The evolution of cyber-Armageddon is moving in the predicted trajectory (proof it’s not just a matter of my frightening folk just for the sake of it); this is the bad news. The good news is that the big-wigs have at last begun to understand – to the extent that often in discussions on this topic are heard my horror stories of old practically word-for-word. Looks like the Cassandra metaphor I’ve been battling for more than a decade is losing its mojo – people are listening to the warnings, not dismissing and/or disbelieving them.

More: Five main problems for IT security …

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The Big Euro Freeze & The Munich Security Conference.

A big hello from Munich!

More news, and this time I’d call it ‘The big Euro freeze’.

Europe is slowly icing over as a result of Siberian freezing weather blasting across the continent. Eastern Europe (Romania and Bulgaria) has been buried under meters of snow, the cold in Germany is bitter; in France it’s biting; England has also had its fair share and has cancelled a number of flights. I can only guess what is happening in Scandinavia and Poland. In Munich today it’s -9C, and it’s supposed to get down to -19C tonight, but the Bavarians are undaunted!

The photos are not mine, seeing as how I was at the Munich Security Conference all day. I’m a newbie here – I’ve never been involved at this level before (well, if you discount the London Conference on Cyberspace and Davos), but everything seemed to go well! I was on the roundtable, a few meetings and interviews. Here is my observations of the proceedings.

Read more: Big geopolitical players talk cyber security

Cyber-Thriller, ver. 2011

Costin Raiu, one of our top generals in the war against malware, recently published an interesting post on the ten most significant events in the security field in 2011. I liked it; and the idea of a top-ten; so much so I decided to come up with my own. It mostly matches Costin’s report, but somehow this is a slightly different view. It’s not just regarding the past year – it’s a little broader: tendencies in the security market and about security in general. An “unofficial”, non-hoity-toity view of the important stuff – both that’s with us now, or that will be soon…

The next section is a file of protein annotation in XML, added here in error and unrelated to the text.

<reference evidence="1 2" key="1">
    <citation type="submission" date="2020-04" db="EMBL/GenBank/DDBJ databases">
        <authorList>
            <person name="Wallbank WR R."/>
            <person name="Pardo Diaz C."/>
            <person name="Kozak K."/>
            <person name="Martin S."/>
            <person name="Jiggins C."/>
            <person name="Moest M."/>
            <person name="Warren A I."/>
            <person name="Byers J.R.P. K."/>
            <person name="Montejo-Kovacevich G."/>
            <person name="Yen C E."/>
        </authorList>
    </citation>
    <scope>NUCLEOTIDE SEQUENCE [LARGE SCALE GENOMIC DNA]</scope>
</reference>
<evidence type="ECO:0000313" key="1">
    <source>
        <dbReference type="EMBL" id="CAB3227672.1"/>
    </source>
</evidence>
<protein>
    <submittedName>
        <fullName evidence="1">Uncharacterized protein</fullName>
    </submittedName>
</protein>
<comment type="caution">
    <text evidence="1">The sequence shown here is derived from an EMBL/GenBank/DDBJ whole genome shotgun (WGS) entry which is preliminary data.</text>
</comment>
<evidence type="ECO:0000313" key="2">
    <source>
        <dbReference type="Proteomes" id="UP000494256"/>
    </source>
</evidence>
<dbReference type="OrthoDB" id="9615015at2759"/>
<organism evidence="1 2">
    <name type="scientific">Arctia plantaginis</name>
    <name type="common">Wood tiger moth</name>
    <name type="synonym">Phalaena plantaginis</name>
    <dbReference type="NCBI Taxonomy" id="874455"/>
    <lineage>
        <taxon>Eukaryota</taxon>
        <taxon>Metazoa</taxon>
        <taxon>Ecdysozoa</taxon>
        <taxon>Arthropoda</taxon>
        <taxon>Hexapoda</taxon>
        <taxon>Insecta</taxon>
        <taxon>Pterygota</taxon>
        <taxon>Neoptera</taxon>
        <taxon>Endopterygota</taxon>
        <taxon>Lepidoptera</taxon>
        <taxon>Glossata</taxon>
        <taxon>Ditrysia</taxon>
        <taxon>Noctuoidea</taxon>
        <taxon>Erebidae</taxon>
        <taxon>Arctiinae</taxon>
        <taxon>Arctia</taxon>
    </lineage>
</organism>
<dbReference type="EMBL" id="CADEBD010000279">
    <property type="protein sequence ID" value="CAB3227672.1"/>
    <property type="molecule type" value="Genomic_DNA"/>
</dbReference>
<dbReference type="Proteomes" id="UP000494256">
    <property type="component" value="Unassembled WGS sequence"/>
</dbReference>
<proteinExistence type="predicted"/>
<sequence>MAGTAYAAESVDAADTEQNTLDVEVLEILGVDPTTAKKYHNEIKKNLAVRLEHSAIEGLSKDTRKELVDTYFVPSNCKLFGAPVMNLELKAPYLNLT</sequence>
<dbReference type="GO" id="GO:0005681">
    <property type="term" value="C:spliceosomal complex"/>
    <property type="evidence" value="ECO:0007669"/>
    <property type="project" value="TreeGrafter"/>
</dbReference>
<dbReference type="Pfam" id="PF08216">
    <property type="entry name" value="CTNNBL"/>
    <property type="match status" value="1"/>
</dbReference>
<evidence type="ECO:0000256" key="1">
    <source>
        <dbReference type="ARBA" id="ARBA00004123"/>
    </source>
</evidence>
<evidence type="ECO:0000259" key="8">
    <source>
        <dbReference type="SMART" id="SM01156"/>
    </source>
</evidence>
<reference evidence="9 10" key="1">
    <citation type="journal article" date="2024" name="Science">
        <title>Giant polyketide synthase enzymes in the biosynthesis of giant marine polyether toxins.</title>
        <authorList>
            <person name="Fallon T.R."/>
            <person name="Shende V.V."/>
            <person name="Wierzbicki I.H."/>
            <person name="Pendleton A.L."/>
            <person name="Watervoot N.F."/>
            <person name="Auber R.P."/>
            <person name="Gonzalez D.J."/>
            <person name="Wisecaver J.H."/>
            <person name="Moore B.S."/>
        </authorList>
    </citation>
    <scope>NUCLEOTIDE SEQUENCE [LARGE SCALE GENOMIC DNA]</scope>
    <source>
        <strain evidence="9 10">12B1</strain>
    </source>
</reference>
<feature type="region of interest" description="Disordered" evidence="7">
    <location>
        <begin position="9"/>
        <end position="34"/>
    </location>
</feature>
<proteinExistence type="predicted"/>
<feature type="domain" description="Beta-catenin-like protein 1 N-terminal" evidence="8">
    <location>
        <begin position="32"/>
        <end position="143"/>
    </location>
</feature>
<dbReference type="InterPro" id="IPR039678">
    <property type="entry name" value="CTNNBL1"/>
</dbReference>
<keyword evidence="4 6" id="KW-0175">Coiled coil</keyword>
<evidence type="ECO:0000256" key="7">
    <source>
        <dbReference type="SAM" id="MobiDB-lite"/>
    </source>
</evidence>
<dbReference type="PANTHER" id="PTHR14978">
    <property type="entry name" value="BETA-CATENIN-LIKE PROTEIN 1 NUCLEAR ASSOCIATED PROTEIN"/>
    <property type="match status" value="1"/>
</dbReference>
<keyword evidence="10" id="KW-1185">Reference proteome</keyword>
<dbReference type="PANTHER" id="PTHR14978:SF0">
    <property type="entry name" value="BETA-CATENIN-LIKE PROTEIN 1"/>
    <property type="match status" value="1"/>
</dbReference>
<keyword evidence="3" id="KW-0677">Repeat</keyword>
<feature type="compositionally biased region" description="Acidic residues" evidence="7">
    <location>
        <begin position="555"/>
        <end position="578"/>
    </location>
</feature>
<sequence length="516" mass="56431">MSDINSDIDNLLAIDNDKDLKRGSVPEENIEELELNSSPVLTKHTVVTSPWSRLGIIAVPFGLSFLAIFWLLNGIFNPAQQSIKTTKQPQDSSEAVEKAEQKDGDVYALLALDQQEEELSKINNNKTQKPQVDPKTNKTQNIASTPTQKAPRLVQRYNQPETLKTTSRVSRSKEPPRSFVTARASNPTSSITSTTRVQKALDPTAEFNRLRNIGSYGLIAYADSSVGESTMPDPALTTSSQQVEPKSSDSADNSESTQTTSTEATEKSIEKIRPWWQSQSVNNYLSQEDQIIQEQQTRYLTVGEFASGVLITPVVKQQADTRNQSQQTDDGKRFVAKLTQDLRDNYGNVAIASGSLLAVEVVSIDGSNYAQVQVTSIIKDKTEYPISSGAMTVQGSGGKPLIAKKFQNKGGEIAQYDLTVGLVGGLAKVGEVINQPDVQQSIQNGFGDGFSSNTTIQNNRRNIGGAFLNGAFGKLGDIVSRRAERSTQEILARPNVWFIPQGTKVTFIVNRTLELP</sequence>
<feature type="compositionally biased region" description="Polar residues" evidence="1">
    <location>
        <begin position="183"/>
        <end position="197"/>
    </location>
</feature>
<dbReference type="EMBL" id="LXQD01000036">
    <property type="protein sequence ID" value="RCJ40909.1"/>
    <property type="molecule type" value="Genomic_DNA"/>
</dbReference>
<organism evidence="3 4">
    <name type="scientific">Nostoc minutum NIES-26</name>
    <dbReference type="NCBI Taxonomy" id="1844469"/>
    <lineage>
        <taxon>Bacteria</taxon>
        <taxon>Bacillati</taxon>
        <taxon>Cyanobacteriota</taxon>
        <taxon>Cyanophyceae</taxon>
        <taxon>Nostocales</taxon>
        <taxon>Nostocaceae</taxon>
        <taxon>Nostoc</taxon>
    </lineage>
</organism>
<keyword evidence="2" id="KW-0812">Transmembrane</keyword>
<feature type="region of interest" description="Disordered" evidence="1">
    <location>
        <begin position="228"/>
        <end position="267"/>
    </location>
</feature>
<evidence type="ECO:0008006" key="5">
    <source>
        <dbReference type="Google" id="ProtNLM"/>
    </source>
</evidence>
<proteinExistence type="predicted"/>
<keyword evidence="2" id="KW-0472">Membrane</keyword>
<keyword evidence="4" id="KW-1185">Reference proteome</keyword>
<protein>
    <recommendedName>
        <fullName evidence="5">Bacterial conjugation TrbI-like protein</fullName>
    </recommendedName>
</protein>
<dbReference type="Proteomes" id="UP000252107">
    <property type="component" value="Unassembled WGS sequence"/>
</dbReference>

And so here’s my top-ten:

1. Hacktivism
2. Militarization of the Internet and Cyber Weapons
3. Social Networks and Politics
4. The Duqu Cyber-Bomb
5. Widely Publicized Hacks and Industrial Espionage
6. Certification Authorities: the Beginning of the End
7. Cybercrime: as Romantic as Sewage
8. Android Malware
9. Mac Malware
10. Intel Taking Over McAfee – Intel-ligent Move or Epic McFail?

Read More: And now in detail…

Call for Action: Internet Should Become a Military-Free Zone.

What is the difference between a nuclear missile and malware?

It’s not a trick question – malware can seize control of a missile, but a missile can’t be used to destroy malware. With the right tools a missile can be diverted by malware, but no amount of firepower can divert rogue software once it is active.

Unlike traditional weaponry, malware can replicate itself ad infinitum. And while a missile can often be controlled in some way, malware tends to attack indiscriminately: nobody knows who it will harm, which corners it will worm its way into. On the inscrutable trajectories of the web, as soon as some black hat launches a malicious program to make some quick cash anything can happen. It’s impossible to calculate what effect it will have, what might be affected by accident and how it could even boomerang back to harm its creators. People tend to make mistakes in everything they do – and writing code, malicious or otherwise, is no exception. There are numerous examples of this kind of “collateral damage” – read my previous post about the fortunes of the Internet .

At least we are now seeing some joint efforts to combat cybercriminals.

The security industry is tightening the screws on them, and the big boys like Microsoft are getting involved. Other different non-commercial and intergovernmental organizations are joining in as well. Governments are beginning to understand that the Internet can be a highway to hell, and are waking up to the need to do something about it. So we are seeing some progress.

However, I’m more concerned about another side of Internet security. The tricks of a cybercriminal will seem trifling compared to a large-scale cyberwar on the web. Yes, you read it correctly – a web cyberwar! This is where things start getting much more complicated and murky.

These are the facts.

More > The military is gradually turning the Internet into one big minefield